God cares

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Tom Macartney


It is a sad world we live in, and it is our fault. Yet, while we have abandoned God, He has not abandoned us! The fact is that God cares tremendously about our human predicament. From beginning to end the Bible declares this. The cross proves this. While we have forfeited any claim on God by going our own way, He is still grieved at the terrible consequences of this for us: suffering, sorrow, frustration and death. While we have brought it all on ourselves, God cares as He sees the distress of the fatherless and the widow, the lonely and the fearful, the hungry and the down-trodden, indeed the whole sad picture of His suffering creation. He never meant it to be like this. “Then, why,” you may ask, “does God permit so much suffering to go on?” There is no simple answer, but one thing is certain, God is not indifferent, God cares. In fact He has already done everything He can. He has solved the problem of sin and its consequences by sending His Son, if only we could see it. You see, God had a problem: how was He to help a race that had turned its back on Him? How can you help someone who has slammed the door in your face? And this is really how we have treated God as a race and as individuals. We have chosen to run this world and our lives as if they were ours instead of God’s. This is the root of all our problems, so if we want to experience God’s love we must face up to this first. A day is coming when death, mourning, crying and pain will be things of the past for those who have turned back to Him, and we may enjoy a foretaste of this now, if we will allow Him to take His rightful place in our hearts.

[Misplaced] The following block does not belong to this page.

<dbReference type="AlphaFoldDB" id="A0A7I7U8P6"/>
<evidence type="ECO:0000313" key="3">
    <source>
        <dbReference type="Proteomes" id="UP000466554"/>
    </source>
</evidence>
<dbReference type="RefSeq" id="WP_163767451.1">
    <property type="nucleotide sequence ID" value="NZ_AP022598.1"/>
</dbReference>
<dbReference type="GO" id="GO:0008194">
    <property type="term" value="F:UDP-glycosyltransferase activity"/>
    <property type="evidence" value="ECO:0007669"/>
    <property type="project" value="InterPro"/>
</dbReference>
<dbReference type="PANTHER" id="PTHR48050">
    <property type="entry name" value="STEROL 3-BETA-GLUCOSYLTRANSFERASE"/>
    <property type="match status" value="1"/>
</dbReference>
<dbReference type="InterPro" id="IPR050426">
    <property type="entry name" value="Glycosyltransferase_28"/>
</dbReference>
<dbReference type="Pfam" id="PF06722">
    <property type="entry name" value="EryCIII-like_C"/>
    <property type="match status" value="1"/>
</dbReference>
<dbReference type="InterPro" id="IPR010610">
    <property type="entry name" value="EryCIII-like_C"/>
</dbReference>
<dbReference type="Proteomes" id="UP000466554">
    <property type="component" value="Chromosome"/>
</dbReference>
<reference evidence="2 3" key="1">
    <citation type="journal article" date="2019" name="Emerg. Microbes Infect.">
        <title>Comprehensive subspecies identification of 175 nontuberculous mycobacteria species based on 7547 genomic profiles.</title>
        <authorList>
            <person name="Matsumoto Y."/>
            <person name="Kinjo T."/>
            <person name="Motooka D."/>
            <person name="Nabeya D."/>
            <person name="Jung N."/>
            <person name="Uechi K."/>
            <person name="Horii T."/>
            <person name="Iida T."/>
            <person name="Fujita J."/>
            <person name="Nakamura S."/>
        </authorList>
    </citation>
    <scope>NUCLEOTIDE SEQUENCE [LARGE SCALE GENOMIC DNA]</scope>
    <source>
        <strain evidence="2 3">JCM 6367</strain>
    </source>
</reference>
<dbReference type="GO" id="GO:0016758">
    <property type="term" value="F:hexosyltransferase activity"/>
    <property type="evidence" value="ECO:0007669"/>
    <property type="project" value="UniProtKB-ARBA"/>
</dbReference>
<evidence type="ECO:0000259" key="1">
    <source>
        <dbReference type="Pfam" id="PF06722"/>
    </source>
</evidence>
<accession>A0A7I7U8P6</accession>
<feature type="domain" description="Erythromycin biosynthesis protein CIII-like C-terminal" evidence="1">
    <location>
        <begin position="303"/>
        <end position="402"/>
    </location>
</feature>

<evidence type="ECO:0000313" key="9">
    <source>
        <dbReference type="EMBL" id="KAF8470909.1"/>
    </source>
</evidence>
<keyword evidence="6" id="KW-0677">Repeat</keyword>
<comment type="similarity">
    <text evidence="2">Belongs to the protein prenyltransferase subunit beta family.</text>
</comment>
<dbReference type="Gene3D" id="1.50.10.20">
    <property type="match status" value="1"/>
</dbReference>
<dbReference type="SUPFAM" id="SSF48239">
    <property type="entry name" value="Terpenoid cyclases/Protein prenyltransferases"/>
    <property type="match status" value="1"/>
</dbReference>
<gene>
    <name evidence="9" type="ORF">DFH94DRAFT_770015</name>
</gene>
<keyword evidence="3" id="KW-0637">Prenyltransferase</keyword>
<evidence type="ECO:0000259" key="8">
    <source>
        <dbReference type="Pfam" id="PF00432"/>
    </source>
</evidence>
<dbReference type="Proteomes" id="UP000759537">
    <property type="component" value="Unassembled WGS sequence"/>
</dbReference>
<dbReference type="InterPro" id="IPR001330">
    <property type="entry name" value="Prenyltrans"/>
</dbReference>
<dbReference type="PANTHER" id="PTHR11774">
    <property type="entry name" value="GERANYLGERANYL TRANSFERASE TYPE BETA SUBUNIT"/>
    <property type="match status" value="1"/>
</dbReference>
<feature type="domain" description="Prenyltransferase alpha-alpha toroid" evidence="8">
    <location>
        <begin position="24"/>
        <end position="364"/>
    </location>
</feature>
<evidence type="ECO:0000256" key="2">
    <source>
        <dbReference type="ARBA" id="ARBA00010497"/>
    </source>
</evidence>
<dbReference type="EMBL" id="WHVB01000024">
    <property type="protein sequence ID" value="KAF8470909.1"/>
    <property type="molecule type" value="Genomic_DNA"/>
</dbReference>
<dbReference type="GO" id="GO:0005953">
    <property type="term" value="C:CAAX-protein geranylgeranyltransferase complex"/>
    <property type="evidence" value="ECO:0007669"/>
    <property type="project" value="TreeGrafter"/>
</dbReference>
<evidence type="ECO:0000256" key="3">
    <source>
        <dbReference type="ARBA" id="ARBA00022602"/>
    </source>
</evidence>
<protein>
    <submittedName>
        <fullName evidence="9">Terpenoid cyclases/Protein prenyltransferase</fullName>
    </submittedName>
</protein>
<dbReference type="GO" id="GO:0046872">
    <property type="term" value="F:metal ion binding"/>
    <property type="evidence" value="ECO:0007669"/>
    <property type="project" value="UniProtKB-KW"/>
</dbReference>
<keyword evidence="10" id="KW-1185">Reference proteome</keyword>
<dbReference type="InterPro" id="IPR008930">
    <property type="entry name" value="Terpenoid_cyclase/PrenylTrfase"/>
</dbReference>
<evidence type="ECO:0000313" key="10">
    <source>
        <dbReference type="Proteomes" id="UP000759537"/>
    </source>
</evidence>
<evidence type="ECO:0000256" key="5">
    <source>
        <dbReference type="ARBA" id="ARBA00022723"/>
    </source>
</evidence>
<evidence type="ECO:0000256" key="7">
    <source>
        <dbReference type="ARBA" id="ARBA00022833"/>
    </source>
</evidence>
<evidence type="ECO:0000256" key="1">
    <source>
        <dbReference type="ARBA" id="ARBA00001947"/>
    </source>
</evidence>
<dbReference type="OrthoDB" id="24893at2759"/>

Our theme is wonderfully illustrated in John 11. Please read the story of the raising of Lazarus, now if possible. This is the seventh of the eight signs recorded by John. In each some aspect of man’s need is brought to light and dealt with, and some aspect of the glory of Christ seen. Here we see the Lord Jesus as the conqueror of our greatest enemy, death, an unpopular subject but one that everyone is concerned about. Deep down in our hearts we know we were not meant to die and yet die we must. Why? What follows? Christ alone has the answer.

It is clear from John 11 and 12, and Luke 10 that the Lord Jesus was very much at home in the home of Lazarus , Martha and Mary in Bethany. No doubt He called in whenever in the neighbourhood. He knew He would always be welcome and this must have meant much to Him, especially as He faced the cross. Do we realise how much we mean to God? He created man to be His friend. He wants to he at home with us and in us, and to share His wealth with us, amazing as this may seem. In the family and home at Bethany we get a glimpse of God’s intention and desire in creating us.

But all this was suddenly threatened by the invasion of sickness, death and sorrow. Lazarus fell ill and was probably dead by the time that the Lord heard, yet He knew at once that this tragedy would only prove to be the occasion for a momentous display of His love and power. And so, having waited for two days to ensure that everyone realised the hopelessness of the situation, He went to meet the challenge of him who holds the power of death, the devil. Now we too are sick, sick with sin, indeed we are spiritually dead, and it is our fault, but God is not unmoved. God cares! He acted in sending His Son and He is still seeking us by His Spirit.